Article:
Immigration judges in Denver to take on asylum cases while reports of due process violations against women and children detainees

The conditions and reports of the court process in Artesia are reported as appalling.

The conditions and reports of the court process in Artesia are reported as appalling.

More than 600 women with their children and unaccompanied children are detained in an ICE facility in southeast New Mexico in the desert town of Artesia. The detention center was opened to help house newly arriving Central American refugees. One ICE official spoke out confidentially and said, “The goal is to process the immigrants and have them deported within 10 to 15 days to send a message back to their home countries that there are consequences for illegal immigration.[i]

The conditions and reports of the court process in Artesia are reported as appalling.

Volunteer attorneys representing asylum seekers frequently speak out about the conditions in which they find immigrant women and children. Several professionals involved report that mothers are directed to testify before an immigration judge, right in front of their children, and detail the physical, emotional and other abuses committed against them to prove the credibility of their pleas for asylum.

Only 38 percent of asylum seekers are granted relief in Artesia, significantly less than other facilities. Laura Lichter, a lawyer from Colorado who has been making volunteer trips to represent women and children in Artesia recently told reporters that, the living conditions there are like a “hellhole” and the way court cases are being handled is “appalling.[ii]” Many agree with the criticisms of what has been happening in Artesia, which led to a lawsuit filed against the U.S. by several human rights advocacy groups.

New Denver Immigration Judges are taking over some of the asylum docket for video hearings.

Video hearings for asylum seekers are being transferred from Immigration Judges in Arlington, VA to their colleagues in Denver. In the same time zone, as one proponent noted, the immigration judges in Denver are expected to more fairly uphold due process of law while engaged in the expedited review of immigrant asylum cases. Of course, the spokesperson from the U.S. Department of Justice, Kathryn Mattingly states the decision to reassign cases to the Denver judges had nothing to do with complaints about the Artesia facility or the pending lawsuit.[iii]

Two of the Denver immigration judges will be taken off the current Denver immigration court docket, leaving the third judge to manage a staggering 8,000 plus cases with hearing dates set out as far as 2018. Local attorneys practicing before the Denver Immigration Judges have mixed feelings about the transfer. “The general feeling is that we are really happy to have these [asylum] cases in Denver,” said Denver immigration attorney Byron Large, who also lamented the increased backlog of other immigration cases.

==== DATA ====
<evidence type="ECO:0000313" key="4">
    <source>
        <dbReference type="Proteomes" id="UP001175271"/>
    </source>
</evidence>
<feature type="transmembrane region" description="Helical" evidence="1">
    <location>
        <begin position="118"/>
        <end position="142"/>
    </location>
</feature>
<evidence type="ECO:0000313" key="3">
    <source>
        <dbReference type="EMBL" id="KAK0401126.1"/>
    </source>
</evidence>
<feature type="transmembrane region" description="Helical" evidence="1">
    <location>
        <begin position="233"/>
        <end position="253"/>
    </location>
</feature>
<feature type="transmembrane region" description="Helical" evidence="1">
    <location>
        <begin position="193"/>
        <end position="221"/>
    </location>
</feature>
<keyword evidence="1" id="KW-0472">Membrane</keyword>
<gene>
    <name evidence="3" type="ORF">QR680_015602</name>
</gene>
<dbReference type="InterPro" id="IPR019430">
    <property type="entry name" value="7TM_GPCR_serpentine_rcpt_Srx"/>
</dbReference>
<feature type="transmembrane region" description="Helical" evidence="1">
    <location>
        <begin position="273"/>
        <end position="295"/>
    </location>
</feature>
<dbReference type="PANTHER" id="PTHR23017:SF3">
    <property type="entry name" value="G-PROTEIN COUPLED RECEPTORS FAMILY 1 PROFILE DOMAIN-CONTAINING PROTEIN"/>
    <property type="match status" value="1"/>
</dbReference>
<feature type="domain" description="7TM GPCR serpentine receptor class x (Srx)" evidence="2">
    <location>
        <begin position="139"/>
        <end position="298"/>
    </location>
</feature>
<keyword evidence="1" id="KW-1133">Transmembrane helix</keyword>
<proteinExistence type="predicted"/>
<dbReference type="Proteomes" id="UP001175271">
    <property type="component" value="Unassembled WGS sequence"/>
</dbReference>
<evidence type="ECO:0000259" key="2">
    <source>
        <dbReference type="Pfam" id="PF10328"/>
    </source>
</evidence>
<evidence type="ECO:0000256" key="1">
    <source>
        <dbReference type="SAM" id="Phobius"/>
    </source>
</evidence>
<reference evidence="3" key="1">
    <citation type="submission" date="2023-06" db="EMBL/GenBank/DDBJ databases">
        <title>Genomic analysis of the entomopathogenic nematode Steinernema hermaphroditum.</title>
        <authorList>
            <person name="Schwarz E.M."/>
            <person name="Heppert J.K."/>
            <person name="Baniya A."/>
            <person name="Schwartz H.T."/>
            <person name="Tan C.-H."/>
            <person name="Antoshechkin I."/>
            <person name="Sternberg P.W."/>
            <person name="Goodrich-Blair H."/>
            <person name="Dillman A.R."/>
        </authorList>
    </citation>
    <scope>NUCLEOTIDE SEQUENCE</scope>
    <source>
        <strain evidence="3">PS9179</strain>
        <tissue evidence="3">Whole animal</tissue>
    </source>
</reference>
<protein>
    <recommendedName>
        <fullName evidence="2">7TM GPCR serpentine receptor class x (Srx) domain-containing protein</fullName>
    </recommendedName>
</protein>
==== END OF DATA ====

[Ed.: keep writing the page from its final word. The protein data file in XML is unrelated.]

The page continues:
To learn more about volunteer attorneys and the need for their services, please read our article, “More than 60,000 unaccompanied minors need immigration lawyers and volunteer organizations need pro bono help.”

Attorney KiKi M. Mosley is licensed to practice law by the State of Illinois and Louisiana. She is skilled and experienced in complex immigration law issues including and related options for undocumented immigrants seeking immigration relief. For more information about the law firm, please visit www.KiKisLaw.com, and do not forget to “Like” the firm on Facebook and “Follow” on Twitter. You can also review Attorney Mosley’s endorsements on her Avvo profile.

[i] Denver Post, Feds: Immigrant center to expedite deportations, by Juan Carlos Llorea, Associated Press, Jun. 26, 2014.

[ii] Denver Post, Backlogged Denver immigration courts will take on glut of asylum cases, by Nancy Lofholm, Sept. 22, 2014.

[iii] Denver Post article at HNii above.

Failed immigration reform and leaves immigrant children in great peril and DACA is not a final answer

Undocumented immigrant children face uncertain futures and DACA is not enough enough!

Undocumented immigrant children face uncertain futures and DACA is not enough enough!